"Right now might not be the best time," said Tracey Horowitz, a Las Vegas glass artist who sometimes sells her pieces downtown. "It would be a great plan for two or three years ago when things were going great," said Horowitz, who calls herself a fan of the mayor.
But the plan also has its supporters, like Chris Watkins, a Las Vegas construction worker who has not found steady work for two years.
"It sounds like it means more jobs for people like me," said Watkins, who was walking on Fremont Street, where marketers five years ago installed a giant lighted canopy over several blocks to give it more pizzazz.
Jon Ralston, a columnist for The Las Vegas Sun and other publications who has covered the political scene here for more than two decades, said the fight included the classic Vegas ingredients of land use, casinos and a mayor, in his third term, who is accustomed to getting his way.
"Oscar Goodman thinks this is a watershed moment in his career," he said. "This would be a crushing defeat in his political career. And the union is pushing this thing to the max. They are going all out on this."
Las Vegas is running out of room to grow within its city limits; most of the Strip is in Clark County territory, not the city, and some of the more viable remaining tracts are downtown.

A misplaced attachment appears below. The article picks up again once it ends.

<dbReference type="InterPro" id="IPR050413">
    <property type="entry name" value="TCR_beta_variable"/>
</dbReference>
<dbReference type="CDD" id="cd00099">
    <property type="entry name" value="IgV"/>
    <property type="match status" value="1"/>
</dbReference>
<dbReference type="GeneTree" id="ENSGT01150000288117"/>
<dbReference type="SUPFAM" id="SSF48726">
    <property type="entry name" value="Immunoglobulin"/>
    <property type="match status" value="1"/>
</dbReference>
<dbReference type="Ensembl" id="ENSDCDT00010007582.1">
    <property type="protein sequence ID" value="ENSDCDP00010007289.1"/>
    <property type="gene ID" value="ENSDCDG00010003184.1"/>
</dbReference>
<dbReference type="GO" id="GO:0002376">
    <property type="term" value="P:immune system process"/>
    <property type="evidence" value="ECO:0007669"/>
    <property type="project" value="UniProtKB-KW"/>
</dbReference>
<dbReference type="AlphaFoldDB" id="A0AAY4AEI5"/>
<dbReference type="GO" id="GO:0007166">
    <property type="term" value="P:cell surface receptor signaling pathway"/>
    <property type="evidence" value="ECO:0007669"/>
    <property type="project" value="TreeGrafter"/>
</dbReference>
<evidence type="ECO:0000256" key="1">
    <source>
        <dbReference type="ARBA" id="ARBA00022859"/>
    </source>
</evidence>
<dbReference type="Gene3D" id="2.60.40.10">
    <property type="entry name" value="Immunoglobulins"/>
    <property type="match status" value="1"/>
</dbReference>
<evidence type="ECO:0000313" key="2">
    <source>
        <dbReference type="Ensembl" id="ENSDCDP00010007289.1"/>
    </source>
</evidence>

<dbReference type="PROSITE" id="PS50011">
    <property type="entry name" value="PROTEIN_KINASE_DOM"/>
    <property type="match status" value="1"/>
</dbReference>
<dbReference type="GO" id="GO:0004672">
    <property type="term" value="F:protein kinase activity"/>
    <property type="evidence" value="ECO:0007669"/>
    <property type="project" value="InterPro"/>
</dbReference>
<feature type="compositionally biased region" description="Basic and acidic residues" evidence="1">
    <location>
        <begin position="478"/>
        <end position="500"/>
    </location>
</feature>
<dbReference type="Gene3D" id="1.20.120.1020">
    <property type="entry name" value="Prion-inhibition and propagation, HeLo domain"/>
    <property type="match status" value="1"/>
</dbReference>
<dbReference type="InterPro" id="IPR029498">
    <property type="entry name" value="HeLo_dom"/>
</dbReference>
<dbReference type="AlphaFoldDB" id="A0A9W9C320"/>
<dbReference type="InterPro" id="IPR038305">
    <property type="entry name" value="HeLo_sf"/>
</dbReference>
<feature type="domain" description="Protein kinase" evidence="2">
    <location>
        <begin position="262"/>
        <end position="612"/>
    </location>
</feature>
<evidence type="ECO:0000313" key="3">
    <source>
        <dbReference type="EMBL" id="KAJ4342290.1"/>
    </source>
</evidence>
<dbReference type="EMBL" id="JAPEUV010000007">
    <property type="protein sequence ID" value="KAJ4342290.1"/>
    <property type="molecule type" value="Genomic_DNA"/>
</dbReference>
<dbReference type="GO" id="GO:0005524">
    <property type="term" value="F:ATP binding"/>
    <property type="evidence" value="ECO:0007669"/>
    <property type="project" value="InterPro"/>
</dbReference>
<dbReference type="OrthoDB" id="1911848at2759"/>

The downtown casinos have, however, never matched the allure of the Strip or its gambling and hotel revenue, and the area, though popular with some locals, has long struggled with crime and blight.
David Schwartz, director of the Center for Gaming Research at the University of Nevada, Las Vegas, said Indian casinos in California and other places had also taken a toll, offering a cheap alternative closer to home for many gamblers not enticed by the resort experience.
"It has been hit harder by Indian gaming than the Strip," said Schwartz, author of a book on the growth of the Strip, "Suburban Xanadu." "If somebody is flying out for a weekend of gambling from New York, they are probably not thinking of going to an Indian casino in San Diego. But if somebody in L.A. is thinking of playing blackjack they can drive an hour or so rather than stay in downtown Las Vegas."
Under the plan, the development group LiveWork Las Vegas/Forest City would build the new city hall at First Street and Clark Avenue, lease it back to the city and swap the land underneath for a 6.4-acre property at Union Park, a large mixed-use complex being developed with another partner that will include a concert hall, space for medical research and other components. There, the development group would build a 47-story, 1,000-room high-end casino hotel.
The land under the existing city hall could be paired with an adjacent lot for 20 acres of developable space, perhaps for an arena to lure a professional sports team, which the mayor has long sought.
"Half the people who come to visit come downtown," Goodman said, sitting in his 10th-floor office in the building he wants to implode. "The trick is to keep them downtown and spending downtown."